774 views 1 comment

Saw: 10th-Anniversary Re-Release

by on October 29, 2014
Editor Rating
Total Yaps


Hover To Rate
User Rating
Total Yaps


You have rated this



Two confused strangers wake up shackled to exposed pipes in a dark and dingy bathroom. On the floor between them, another man holding the gun he’s used to kill himself in one hand and a tape recording in the other.

It’s not a sick joke you’ve heard before, just the way “Saw” — before it became a franchise of futility — started out as not much like any other shocking serial killer thriller you’ve seen before. But if you’re looking for purposeful scares this weekend, you’ll have to settle with something you’ve seen before with this 10-year re-release.

At the time of its release, “Se7en” had become the genre’s decrepit, but dynamic, scripture. At least “Saw” found a pulpy, compelling variation on that film’s idea. Much like that film’s John Doe, the Jigsaw killer targets the dregs of society and those with sinful secrets. But rather than the aftermath of violence, nearly all of “Saw” is told from those victims’ perspectives as they’re targeted, making it a sadistic little corker in the early goings. It proved a hell of a calling card, too, for director James Wan, who went on to create more franchises in “Insidious” and “The Conjuring,” and dabble in such existing ones as the upcoming “Furious 7.”

But as gory a guilty pleasure as “Saw” was at its outset, it fell prey to the postulate that no one knows how to end a thriller without resorting to a surprise devoid of sense. A narrative blind-side hit, “Saw’s” final gotcha got ya in the moment, but thinking about it for even 10 seconds ruined the thrill. (Who can hold their breath that long or find a so perfectly timed sedative?) It should have been a sign for six (!) subsequent sequels with risible ret-con tactics that felt like a 40-car freeway pileup.

Sadly, the initial “Saw” got bad long before its ending, and aggressively so, resorting to the other, more traditional thriller traps of clichés and overacting.

Hadn’t Monica Potter learned that the time for intimate confessionals about marital problems is not when you’ve got a murderous nutjob at gunpoint? Wouldn’t Cary Elwes’ good doctor have considered the possible problems of parking in a garage with all the lighting of a subway tunnel? This came before Elwes, as one of the two aforementioned strangers, confused a psychological meltdown for wailing in the gruesome final moments.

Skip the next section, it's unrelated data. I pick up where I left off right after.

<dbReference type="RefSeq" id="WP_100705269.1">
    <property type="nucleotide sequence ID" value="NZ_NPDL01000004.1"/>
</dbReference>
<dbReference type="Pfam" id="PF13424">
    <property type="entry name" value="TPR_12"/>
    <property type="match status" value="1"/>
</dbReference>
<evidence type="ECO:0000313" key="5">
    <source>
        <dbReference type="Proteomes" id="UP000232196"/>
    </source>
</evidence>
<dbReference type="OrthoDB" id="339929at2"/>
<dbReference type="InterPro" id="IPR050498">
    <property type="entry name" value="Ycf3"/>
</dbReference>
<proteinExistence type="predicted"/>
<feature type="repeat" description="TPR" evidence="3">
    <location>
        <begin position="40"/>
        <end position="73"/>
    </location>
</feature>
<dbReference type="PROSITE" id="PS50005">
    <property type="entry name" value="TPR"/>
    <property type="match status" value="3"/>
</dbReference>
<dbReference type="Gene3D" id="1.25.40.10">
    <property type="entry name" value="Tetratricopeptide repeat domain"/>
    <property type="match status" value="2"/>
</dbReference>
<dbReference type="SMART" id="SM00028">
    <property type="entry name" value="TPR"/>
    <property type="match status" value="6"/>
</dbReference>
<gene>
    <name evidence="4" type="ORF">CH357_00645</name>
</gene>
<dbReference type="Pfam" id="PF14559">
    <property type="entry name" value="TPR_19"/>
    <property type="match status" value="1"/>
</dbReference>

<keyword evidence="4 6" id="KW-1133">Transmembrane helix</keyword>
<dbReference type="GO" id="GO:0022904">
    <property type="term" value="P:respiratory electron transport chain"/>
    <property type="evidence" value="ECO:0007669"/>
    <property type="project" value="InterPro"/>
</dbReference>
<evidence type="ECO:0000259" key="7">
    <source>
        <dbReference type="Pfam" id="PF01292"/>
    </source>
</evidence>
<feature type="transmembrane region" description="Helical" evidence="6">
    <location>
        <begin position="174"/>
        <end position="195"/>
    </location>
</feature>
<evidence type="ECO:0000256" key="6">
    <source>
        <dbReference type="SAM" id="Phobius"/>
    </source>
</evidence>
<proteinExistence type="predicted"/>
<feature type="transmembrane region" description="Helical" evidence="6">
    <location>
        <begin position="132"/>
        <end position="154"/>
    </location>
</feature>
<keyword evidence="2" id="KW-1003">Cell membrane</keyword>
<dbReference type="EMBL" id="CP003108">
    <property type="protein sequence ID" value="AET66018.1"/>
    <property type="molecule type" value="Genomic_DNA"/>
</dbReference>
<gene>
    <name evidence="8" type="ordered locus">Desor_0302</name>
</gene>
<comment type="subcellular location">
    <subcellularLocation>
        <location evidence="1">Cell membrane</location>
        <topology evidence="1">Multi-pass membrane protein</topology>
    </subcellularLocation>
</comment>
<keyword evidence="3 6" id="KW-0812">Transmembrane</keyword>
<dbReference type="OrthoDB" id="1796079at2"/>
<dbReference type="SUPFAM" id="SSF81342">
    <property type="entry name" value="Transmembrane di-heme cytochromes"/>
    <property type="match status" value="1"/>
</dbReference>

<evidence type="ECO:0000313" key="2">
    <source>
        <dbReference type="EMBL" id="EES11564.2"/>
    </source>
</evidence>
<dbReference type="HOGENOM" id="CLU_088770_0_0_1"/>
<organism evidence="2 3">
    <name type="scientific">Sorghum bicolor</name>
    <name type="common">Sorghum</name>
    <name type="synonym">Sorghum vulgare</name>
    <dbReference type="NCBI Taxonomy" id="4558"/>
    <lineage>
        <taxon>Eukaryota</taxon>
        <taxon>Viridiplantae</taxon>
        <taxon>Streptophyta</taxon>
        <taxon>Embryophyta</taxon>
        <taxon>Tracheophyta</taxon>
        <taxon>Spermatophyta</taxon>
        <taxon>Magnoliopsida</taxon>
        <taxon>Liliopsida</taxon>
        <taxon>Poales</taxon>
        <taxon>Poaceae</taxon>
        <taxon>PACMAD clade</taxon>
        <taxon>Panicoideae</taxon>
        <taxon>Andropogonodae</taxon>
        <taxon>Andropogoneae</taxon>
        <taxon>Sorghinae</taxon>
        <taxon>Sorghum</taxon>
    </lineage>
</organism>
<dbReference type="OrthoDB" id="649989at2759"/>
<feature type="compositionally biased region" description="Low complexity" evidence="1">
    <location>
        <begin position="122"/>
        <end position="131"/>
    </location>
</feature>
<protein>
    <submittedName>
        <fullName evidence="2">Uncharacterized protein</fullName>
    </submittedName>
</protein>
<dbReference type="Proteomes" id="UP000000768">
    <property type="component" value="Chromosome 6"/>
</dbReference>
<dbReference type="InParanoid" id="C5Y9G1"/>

Elwes at least has believable moments early in the movie, as his Dr. Lawrence Gordon fights against confusion and time to figure out just why he’s ended up captive in a room with young, outspoken Adam (Leigh Whannell, also the screenwriter).

Gordon learns that if he doesn’t kill Adam by a certain time, his wife (Potter) and daughter will be killed. Formerly suspected as the Jigsaw killer, Gordon puts together that this is the work of the man himself — infamous for placing people in physically or morally complex traps in which the victims sometimes have to kill or be killed. But Gordon knows nothing of the mental games Jigsaw is playing with Adam, a traumatized rogue cop on the case (Danny Glover) and pretty much every other character in the film.

There’s plenty of fine suspense and red-herring trickery sprinkled through the first hour. And Wan delved into the disturbing schemes of Jigsaw’s brutally intricate traps without turning us off to where the film is going. (The flashback scene to Glover’s near-death, and near-apprehension, experience with Jigsaw offered the best example of both.)

And while the conclusion whipped up a fair amount of dread that the bad guy would win, its big reveal generated more laughter than armrest-gripping tension. It looks comparatively classic, though, next to its stinky sequels.

Of them, only “Saw II” is worthwhile and, dare I say, better than the original. It’s out more to dropkick your mind than provoke thought, but it is a gruesome morality play with talk of absolution amid its crushed heads, blown-out brains and coughed-up innards. Plus, it largely dispenses with red herrings to focus on the human capacity for violence and mercy. After that, though, it was all rewritten narratives to let you know that some dude in an alley to whom you never paid attention three movies ago was behind the carnage all along.

Like too many thrillers of its time, “Saw” ended up being a sick joke on us. But it’s far preferable to most of the shameless, senseless sequels to follow and, eventually, foul up the franchise.



Leave a reply »


You must log in to post a comment